Use of a multielectrode 'basket' catheter for endocardial mapping of ventricular tachycardia

A. J. Greenspon, S. S. Hsu, D. G. Ohad, M. Eldar

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Successful ablation of sustained ventricular tachycardia (VT) following myocardial infarction (MI) depends on an accurate analysis of the arrhythmic substrate. A post-MI porcine model of sustained VT was created by injecting agarose gel beads (75-150 μm) into the mid-left anterior descending coronary artery following percutaneous transluminal coronary angiographic balloon occlusion in 96 animals. When animals returned for induction and analysis of VT 4-6 weeks post-MI, VT could be induced in 42-61 (68%) of surviving animals; VT cycle length was 179 ± 25 ms at baseline and 230 ± 43 ms following intravenous procainamide (P < .001). Endocardial mapping using a multielectrode 'basket' catheter (Constellation, EP Technologies, Sunnyvale CA) was performed in 38 animals. The catheter consists of 64 electrodes symmetrically arranged on eight self-expanding struts. Unipolar pacing was successful from 78 ± 15% of the electrodes at 3 mA and from an additional 13 ± 7% at 10 mA. Ventricular tachycardia activation mapping obtained from 32 bipolar pairs recorded earliest ventricular activity 40 ± 23 ms prior to QRS onset. Isolated mid-diastolic potentials were recorded from 26 animals. Further analysis demonstrated reset response with single premature beats in 6 of 12 classic entrainment in 19, and concealed entrainment in 10. Radiofrequency (RF) ablation was attempted in 12 animals. Target sites for RF ablation of VT were guided by the results of mapping with the basket catheter, which pointed to a zone of slow conduction. The RF energy was delivered to the tip of an 8-mm ablation probe directed to the target site by a custom discrete navigation device, which assessed electrode orientation. Power was regulated to maintain a tip temperature of 70-80°C for 60 seconds. Ablation was successful in terminating VT and preventing reinduction of the target VT in 11 of 12 animals. It was concluded that multielectrode basket catheter assists in the rapid analysis of sustained VT following MI and provides important data for successful ablation.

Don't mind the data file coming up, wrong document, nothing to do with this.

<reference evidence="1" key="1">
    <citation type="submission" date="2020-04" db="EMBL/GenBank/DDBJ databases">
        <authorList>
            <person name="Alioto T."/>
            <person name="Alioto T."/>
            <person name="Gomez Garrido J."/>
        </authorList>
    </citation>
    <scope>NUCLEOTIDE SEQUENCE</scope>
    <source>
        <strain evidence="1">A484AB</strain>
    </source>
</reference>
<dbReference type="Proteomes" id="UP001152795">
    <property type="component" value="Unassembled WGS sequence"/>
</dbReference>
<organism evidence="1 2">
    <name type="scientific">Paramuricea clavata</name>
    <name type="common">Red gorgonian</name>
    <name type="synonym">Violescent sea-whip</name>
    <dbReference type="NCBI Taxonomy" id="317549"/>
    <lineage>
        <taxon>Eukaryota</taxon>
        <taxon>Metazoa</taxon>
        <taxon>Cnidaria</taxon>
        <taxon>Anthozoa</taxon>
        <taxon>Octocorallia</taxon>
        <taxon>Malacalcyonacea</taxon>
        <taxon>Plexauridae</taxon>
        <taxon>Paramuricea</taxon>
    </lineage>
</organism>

Original languageEnglish
Pages (from-to)5
Number of pages1
JournalJournal of Electrocardiology
Issue numberSUPPL.
StatePublished - 1998


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